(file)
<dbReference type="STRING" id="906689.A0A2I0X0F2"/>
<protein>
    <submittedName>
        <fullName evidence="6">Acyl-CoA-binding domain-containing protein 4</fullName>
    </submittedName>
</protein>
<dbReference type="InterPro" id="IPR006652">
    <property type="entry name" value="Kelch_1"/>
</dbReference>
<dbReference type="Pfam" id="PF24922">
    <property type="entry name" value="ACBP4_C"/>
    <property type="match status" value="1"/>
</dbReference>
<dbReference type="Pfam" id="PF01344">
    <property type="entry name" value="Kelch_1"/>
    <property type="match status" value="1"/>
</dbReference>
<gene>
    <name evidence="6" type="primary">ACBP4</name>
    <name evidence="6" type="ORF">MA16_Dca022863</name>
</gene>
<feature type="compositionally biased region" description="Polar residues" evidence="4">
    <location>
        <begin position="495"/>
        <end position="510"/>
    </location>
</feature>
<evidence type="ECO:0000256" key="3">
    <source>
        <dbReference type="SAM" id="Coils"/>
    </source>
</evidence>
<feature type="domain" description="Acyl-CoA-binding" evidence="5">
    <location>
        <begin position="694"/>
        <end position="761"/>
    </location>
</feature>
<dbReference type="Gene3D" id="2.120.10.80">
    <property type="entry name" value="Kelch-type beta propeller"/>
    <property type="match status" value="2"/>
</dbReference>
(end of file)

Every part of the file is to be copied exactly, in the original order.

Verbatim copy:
<dbReference type="STRING" id="906689.A0A2I0X0F2"/>
<protein>
    <submittedName>
        <fullName evidence="6">Acyl-CoA-binding domain-containing protein 4</fullName>
    </submittedName>
</protein>
<dbReference type="InterPro" id="IPR006652">
    <property type="entry name" value="Kelch_1"/>
</dbReference>
<dbReference type="Pfam" id="PF24922">
    <property type="entry name" value="ACBP4_C"/>
    <property type="match status" value="1"/>
</dbReference>
<dbReference type="Pfam" id="PF01344">
    <property type="entry name" value="Kelch_1"/>
    <property type="match status" value="1"/>
</dbReference>
<gene>
    <name evidence="6" type="primary">ACBP4</name>
    <name evidence="6" type="ORF">MA16_Dca022863</name>
</gene>
<feature type="compositionally biased region" description="Polar residues" evidence="4">
    <location>
        <begin position="495"/>
        <end position="510"/>
    </location>
</feature>
<evidence type="ECO:0000256" key="3">
    <source>
        <dbReference type="SAM" id="Coils"/>
    </source>
</evidence>
<feature type="domain" description="Acyl-CoA-binding" evidence="5">
    <location>
        <begin position="694"/>
        <end position="761"/>
    </location>
</feature>
<dbReference type="Gene3D" id="2.120.10.80">
    <property type="entry name" value="Kelch-type beta propeller"/>
    <property type="match status" value="2"/>
</dbReference>